The Sindh Health Care Commission has sealed 85 clinics and hospitals during its drive against quackery in the province’s Jacobabad, Tando Allahyar, Badin, Tando Muhammad Khan and Mirpurkhas...
The Sindh Health Care Commission (SHCC) has sealed 85 clinics and hospitals during its drive against quackery in the province’s Jacobabad, Tando Allahyar, Badin, Tando Muhammad Khan and Mirpurkhas districts.
The body has issued show-cause notices to 295 other such establishments to explain their positions, warning them with permanent shutdown, as it is preparing to expand the campaign to Karachi in a couple of weeks, with District South being on the top of the list.
“These so-called clinics and hospitals were known as ‘death centres’, but their owners were so influential that they continued operating despite killing hundreds of people in the name of medical treatment,” SHCC Chairman Dr Tipu Sultan told a news conference at the Karachi Press Club on Monday.
“We have permanently closed them down,” he said, “and we will not allow even a single quack to practise medicine and surgery anywhere in the province.” Dr Sultan said that 295 centres have been asked to explain their positions and prove their registrations with the relevant councils or they will also be closed down. He added that heavy fines were also imposed on the establishments that had employed quacks as medical practitioners.
Claiming that Karachi is the hub of quackery where thousands of quacks are playing havoc with the lives of the people as doctors, homeopathic practitioners and hakims, the SHCC chief said they have completed the mapping of the city’s South district.
“According to law, we have two mandates: registration, licensing and accreditation of health care facilities, and taking action against quacks. We are doing both the jobs simultaneously,” he informed the media.
“We have received over 4,500 applications and we have registered 3,493 facilities, while 40 others have been issued with provisional licences,” he said, adding that action against quacks is also in full swing.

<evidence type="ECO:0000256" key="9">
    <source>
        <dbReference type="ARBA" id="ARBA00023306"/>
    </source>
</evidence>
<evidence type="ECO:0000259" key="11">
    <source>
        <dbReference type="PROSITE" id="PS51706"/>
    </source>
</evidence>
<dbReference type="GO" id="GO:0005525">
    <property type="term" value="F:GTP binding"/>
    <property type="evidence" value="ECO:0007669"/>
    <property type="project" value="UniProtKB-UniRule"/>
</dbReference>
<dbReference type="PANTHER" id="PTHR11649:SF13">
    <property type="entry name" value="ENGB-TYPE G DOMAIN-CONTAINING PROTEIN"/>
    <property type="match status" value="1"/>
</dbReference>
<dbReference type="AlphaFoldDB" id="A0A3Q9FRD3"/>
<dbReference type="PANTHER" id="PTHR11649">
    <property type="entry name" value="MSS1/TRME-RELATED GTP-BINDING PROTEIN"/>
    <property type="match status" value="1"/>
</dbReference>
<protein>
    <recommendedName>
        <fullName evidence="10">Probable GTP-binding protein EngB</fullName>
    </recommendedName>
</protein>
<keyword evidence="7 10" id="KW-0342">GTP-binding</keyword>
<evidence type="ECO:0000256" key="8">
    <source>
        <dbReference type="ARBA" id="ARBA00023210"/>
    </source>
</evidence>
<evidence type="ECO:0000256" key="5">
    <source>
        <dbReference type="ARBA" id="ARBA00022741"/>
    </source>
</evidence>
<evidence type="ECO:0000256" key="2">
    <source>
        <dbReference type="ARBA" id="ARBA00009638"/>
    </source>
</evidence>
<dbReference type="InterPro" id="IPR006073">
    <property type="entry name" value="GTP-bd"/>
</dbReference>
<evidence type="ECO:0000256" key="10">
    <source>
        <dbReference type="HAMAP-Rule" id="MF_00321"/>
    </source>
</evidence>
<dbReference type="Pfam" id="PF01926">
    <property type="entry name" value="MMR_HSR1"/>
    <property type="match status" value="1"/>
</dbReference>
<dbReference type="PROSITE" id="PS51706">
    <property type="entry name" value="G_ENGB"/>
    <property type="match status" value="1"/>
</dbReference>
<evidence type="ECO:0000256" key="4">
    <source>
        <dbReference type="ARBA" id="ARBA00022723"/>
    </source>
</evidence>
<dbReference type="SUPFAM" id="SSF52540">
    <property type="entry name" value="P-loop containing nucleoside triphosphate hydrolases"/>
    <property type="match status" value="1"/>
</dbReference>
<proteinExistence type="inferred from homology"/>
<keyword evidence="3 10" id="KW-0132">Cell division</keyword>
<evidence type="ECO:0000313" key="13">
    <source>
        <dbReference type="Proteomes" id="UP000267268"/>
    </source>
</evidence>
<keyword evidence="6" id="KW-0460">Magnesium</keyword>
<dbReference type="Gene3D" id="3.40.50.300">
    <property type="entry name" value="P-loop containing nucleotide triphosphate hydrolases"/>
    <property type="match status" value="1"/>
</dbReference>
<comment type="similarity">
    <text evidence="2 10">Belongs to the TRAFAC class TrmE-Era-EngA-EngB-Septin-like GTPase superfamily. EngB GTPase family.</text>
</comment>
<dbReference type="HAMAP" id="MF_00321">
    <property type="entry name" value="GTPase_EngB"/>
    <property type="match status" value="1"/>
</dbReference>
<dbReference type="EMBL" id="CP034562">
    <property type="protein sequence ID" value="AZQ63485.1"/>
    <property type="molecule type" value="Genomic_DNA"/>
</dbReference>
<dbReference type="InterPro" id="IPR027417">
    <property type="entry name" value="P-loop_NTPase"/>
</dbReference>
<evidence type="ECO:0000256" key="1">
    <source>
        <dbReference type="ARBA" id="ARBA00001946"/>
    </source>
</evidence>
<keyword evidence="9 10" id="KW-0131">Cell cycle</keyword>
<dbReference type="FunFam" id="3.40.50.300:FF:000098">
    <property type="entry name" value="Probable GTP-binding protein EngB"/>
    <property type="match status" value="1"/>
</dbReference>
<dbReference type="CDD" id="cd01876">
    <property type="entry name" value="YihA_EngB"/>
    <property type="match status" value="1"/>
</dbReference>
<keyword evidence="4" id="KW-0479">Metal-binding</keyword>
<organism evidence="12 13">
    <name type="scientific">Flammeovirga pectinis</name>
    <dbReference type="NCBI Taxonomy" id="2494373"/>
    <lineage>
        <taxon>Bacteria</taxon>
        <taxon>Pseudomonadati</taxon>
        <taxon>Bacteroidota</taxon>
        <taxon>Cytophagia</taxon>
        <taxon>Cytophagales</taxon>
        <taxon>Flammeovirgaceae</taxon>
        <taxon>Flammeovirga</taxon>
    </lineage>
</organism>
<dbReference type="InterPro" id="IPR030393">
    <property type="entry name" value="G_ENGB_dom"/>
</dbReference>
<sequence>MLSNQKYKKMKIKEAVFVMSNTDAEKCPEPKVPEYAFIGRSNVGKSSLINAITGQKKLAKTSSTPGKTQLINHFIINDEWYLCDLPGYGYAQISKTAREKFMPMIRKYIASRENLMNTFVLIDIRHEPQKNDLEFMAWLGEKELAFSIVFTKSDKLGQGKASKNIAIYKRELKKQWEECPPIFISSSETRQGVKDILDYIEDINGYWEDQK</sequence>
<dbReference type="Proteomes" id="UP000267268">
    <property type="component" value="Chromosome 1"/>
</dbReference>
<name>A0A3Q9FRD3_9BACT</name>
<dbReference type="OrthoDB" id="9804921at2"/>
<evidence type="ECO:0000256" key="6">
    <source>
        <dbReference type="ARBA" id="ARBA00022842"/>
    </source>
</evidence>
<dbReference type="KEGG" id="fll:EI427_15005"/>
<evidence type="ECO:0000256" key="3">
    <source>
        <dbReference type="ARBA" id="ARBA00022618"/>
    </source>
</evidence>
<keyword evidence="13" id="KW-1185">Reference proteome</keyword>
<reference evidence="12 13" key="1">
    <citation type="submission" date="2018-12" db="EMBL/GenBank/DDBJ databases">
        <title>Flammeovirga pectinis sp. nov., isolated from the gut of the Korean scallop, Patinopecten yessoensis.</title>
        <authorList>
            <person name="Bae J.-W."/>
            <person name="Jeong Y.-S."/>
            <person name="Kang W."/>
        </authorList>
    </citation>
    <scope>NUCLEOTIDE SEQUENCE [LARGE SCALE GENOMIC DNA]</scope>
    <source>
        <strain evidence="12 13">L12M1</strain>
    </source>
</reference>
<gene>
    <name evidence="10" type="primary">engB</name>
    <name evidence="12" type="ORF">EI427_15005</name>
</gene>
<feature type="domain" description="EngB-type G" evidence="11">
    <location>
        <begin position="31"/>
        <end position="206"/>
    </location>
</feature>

Responding to a question, he said the relevant law defines a quack as a person who has no education of medicine or surgery but practises medicine and performs surgeries, adding that the definition also covers homeopaths and hakims prescribing allopathic medicines.
Describing the SHCC’s complaint mechanism, the body’s CEO Dr Minhaj Qidwai said they took action against both public and private hospitals after investigations proved wrongdoing on their part. He added that they are about to seal a Karachi hospital for criminal negligence during a patient’s treatment.
“We have received 30 complaints against health care facilities and medical practitioners, and taken action on 16 of them,” he said, adding that in one case they even asked a facility to compensate the attendants of a patient who had died during treatment but the hospital continued charging them.
Ayaz Mustafa, the director of the SHCC’s Anti-Quackery Directorate, said that social will and support from society, including the law enforcement agencies, judiciary, civil administration and media, is required during the campaign against quacks. He urged the media to highlight the major centres of quackery across the province so that action can be taken against them.
Answering a query, Dr Sultan said that due to overlapping in some health areas, including pharmacies and blood banks, they cannot take action against them, but the commission has asked the Sindh Health Department to resolve this issue so that the people can be also saved from the quacks there.
“If an illiterate person is giving medicines to people at a pharmacy, he is a quack too, but the law states that action against him will be taken by the Drug Regulatory Authority of Pakistan and the provincial drug administration,” he said.
“Similarly, if there is a blood bank being run by an unauthorised person, action against it can only be taken by the Sindh Blood Transfusion Authority. We have put these matters before the health department to resolve them.”